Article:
Commission Chair Brian Seymour — vice mayor during Mayor Dan Murphy’s two-week vacation — said a member of the public raised concerns for railings at one of the meetings, but it was discussed and an overwhelming majority of the public feedback was against railings.

“We even had the engineering firm make sure the curbs that run along the sides were higher than originally proposed to help stop things such as a wheelchair from going off the sides of the pier,” Seymour said in an interview Jan. 25.

Tripp, who had visited the island since she was 19 years old before moving to Anna Maria, said she couldn’t recollect any issues when the pier had no railings.

“I don’t think it is really a problem,” she said. “And at this point, it’s a done deal. The design is finished and the money that we have … is already earmarked for how it is going to be used.”

Commissioner Carol Carter said it is the commission’s intention to build the pier as close as possible to the structure damaged by Hurricane Irma in September 2017, but to use longer-lasting materials — such as concrete pilings instead of wood.

Aubry said he also doesn’t agree with using concrete instead of wood for the pilings. He said wood could be used for the pier like it was for the pier demolished in 2018.

“They’re hellbent on building a pier that lasts 100 years,” he said. “Why? I have no idea.”

Woodland — a self-titled traditionalist — agreed, saying, “Yeah, they have to be replaced once in a while. But is concrete better? I don’t know, I’m not an expert. But I supported the wooden pilings, and I lost that vote 4-1.”

Woodland said he spoke with three different marine construction businesses about wood pilings, all of which told him there wasn’t a big difference between wood and concrete because wood could be wrapped in vinyl to prevent damage from barnacles.

Tripp said the engineer on the project, Ayres Associates, maintained concrete was superior to wood.

“Back in the day when the pier was built, they didn’t have the option of using better materials,” Tripp said. “I know when I redid my house, I put new stuff in it because the old stuff wouldn’t serve me as well. So when you do something, I think it only stands to reason that you’re going to use the best materials on the market that are available.”

Commissioner Doug Copeland declined to comment on Aubry’s issues with the pier design.

HBPD’s McGowin: All about kids, community, family

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Sgt. Vern McGowin helps 8-year-old Sarah Graham choose a bicycle, her prize at the Holmes Beach Night Out, an event he helped organize in 2017. Islander File Photo
Sgt. Vern McGowin, with Chief Bill Tokajer, speaks at a forum in Holmes Beach City Hall in March 2018, where he introduced the community to the department and its outreach activities. Islander File Photo: Kathy Prucnell

He’s a stand-up guy, with the highest integrity — a family man.

That’s how fellow officers and chiefs regard retired Holmes Beach Police Sgt. Vern McGowin, who is about to live his dream of motoring across the country, visiting his children and grandchildren in North Carolina, Ohio and Oregon.

He’s our choice for Islander of the Year for all the mileage he gave above and beyond the job to Holmes Beach and its residents and visitors.

McGowin retired from the Holmes Beach Police Department Jan. 1.

Former HBPD Chief Jay Romine, who hired McGowin 21 years ago, and others who’ve crossed his path, agree. McGowin’s retirement is well deserved.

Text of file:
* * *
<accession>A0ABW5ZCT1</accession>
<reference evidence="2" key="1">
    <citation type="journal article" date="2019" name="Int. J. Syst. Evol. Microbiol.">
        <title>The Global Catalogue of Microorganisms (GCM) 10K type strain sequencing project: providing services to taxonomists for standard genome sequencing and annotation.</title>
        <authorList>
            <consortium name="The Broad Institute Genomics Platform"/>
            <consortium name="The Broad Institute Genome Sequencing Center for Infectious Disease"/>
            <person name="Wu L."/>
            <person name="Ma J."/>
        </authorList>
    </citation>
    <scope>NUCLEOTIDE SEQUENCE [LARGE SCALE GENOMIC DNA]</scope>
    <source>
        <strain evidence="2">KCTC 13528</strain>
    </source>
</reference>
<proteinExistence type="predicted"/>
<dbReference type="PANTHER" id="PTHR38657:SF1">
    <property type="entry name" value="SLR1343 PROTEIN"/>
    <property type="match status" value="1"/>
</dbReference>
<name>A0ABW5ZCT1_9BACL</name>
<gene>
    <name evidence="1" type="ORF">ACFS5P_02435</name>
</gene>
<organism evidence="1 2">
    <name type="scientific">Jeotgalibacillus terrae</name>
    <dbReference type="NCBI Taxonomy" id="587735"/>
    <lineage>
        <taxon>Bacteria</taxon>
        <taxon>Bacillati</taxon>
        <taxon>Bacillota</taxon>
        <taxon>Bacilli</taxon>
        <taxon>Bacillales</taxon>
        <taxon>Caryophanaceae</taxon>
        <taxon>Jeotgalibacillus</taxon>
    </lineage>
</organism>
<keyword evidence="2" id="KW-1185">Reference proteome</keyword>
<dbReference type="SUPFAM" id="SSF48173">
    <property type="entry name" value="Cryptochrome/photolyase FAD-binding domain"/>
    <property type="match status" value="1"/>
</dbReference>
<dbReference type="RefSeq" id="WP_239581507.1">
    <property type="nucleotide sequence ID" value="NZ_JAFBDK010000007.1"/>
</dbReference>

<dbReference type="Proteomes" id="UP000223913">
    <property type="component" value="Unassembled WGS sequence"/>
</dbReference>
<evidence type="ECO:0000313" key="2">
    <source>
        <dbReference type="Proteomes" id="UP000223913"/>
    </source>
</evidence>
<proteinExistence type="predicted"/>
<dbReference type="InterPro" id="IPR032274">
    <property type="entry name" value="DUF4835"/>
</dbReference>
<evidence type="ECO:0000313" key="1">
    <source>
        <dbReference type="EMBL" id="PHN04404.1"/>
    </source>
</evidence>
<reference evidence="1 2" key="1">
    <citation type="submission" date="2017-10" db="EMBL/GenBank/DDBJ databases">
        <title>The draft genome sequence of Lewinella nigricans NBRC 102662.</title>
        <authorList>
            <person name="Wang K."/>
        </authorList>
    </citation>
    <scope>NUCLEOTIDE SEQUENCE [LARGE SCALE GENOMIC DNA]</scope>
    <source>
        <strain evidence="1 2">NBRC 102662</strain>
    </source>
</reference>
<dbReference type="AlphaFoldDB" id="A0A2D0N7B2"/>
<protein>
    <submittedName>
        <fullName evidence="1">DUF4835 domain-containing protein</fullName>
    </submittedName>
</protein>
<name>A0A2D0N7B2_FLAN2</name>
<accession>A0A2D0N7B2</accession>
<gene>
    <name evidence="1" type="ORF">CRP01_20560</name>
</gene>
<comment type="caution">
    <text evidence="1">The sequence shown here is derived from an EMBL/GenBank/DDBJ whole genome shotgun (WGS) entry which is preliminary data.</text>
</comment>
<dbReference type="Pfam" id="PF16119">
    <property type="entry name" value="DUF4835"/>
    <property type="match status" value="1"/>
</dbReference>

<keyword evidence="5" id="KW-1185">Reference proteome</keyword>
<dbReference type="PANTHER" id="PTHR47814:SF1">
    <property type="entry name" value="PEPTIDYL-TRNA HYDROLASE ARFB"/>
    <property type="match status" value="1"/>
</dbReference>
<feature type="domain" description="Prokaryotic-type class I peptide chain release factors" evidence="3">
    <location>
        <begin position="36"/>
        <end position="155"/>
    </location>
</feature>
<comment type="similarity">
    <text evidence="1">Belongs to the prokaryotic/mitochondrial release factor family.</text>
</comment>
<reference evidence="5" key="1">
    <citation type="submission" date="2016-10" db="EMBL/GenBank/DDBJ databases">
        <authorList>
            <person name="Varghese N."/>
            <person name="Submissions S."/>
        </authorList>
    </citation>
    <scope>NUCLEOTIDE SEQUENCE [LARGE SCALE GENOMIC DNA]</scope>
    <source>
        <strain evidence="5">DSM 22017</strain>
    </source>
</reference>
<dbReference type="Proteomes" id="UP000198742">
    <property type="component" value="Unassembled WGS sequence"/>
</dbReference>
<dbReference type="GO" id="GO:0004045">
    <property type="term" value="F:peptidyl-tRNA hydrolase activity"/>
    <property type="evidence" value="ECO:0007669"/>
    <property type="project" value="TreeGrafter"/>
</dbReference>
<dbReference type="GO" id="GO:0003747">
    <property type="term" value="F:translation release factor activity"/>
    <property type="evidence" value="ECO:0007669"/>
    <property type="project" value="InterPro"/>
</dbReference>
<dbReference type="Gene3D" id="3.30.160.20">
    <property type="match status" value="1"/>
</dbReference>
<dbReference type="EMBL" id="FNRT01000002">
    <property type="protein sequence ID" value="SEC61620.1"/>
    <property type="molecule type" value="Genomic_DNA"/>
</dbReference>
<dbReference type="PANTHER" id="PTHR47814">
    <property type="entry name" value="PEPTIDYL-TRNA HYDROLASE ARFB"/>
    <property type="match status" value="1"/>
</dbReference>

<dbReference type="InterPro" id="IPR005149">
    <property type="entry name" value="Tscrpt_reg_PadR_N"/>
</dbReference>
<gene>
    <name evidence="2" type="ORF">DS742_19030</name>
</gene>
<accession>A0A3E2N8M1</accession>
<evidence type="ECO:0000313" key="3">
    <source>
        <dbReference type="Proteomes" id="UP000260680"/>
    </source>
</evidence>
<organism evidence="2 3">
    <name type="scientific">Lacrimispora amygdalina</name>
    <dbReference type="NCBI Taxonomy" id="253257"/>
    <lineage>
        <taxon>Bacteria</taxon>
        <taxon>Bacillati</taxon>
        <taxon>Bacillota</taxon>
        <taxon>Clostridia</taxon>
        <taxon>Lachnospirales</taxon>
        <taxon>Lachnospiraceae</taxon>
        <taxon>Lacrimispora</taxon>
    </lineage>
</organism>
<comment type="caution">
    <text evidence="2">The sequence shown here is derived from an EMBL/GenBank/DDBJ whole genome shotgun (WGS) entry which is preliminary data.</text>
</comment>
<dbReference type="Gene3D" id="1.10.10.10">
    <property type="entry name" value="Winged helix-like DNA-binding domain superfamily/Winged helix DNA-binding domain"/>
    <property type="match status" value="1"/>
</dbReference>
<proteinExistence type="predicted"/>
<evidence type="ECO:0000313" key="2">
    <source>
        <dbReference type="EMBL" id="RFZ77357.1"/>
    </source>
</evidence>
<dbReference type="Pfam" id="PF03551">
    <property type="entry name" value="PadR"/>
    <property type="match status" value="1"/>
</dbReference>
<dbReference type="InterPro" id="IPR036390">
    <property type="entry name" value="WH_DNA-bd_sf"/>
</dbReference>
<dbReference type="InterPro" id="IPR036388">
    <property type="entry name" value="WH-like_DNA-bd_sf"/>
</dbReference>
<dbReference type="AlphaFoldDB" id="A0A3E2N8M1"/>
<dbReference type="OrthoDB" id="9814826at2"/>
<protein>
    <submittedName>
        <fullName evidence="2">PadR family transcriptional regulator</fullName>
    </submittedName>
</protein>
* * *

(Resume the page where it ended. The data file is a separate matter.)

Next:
“He’s just a steady, calm influence,” said Romine, who retired from the HBPD in 2013 and now serves as the director of the Manatee Technical College’s Law Enforcement Academy in Bradenton, which certifies police officers for active duty.

“There’s no one with any higher ethical standards than Vern,” Romine added.

McGowin grew up in Florida, attended the law enforcement academy in St. Petersburg and, after graduating, moved to Alabama, where he served as a police corporal for the city of Laverne. His next step on his career path was Palmetto.

Bradenton Beach Police Sgt. Lenard Diaz worked with McGowin when they served as patrol officers on the Palmetto police force in the late 1980s-’90s.

Diaz said McGowin is an easygoing guy, always relaxed, a good family man, who always talks about his family. He’s well mannered and reliable.

“You could always count on Vern to show up at your calls,” Diaz added.

Romine hired McGowin from Palmetto and his career flourished at HBPD.

“I had more jobs,” McGowin said of his ride at HBPD. He was a marine unit and patrol officer for years.

As a beat cop, he saw his share of domestic violence, death and accidents.

But in 2013, HBPD Bill Tokajer promoted him to sergeant and, according to McGowin, the best part of his career began.

His “most enjoyable times” included years as the department’s Anna Maria Elementary School resource officer and, later, overseeing the position at the school. He enjoyed the “kinder aspects” of policing and spearheaded HBPD’s National Night Out, Neighborhood Watch and other outreach programs.

McGowin’s heart belongs to his wife, three kids, four grandchildren and Josh Fleischer’s little girl, who, he said, believes McGowin is her grandfather. The feeling is mutual, McGowin said.

Unfortunately, a health struggle precipitated his retirement. McGowin said he was diagnosed with melanoma and the cancer spread to his lymph nodes.

“I am cancer-free now,” he said, adding that he went through several surgeries and chemotherapy.

Today, he’s preparing to hit the road and travel to see his children and grandchildren.

About his police career, McGowin said, “The only regret I have is the time I missed with my family.”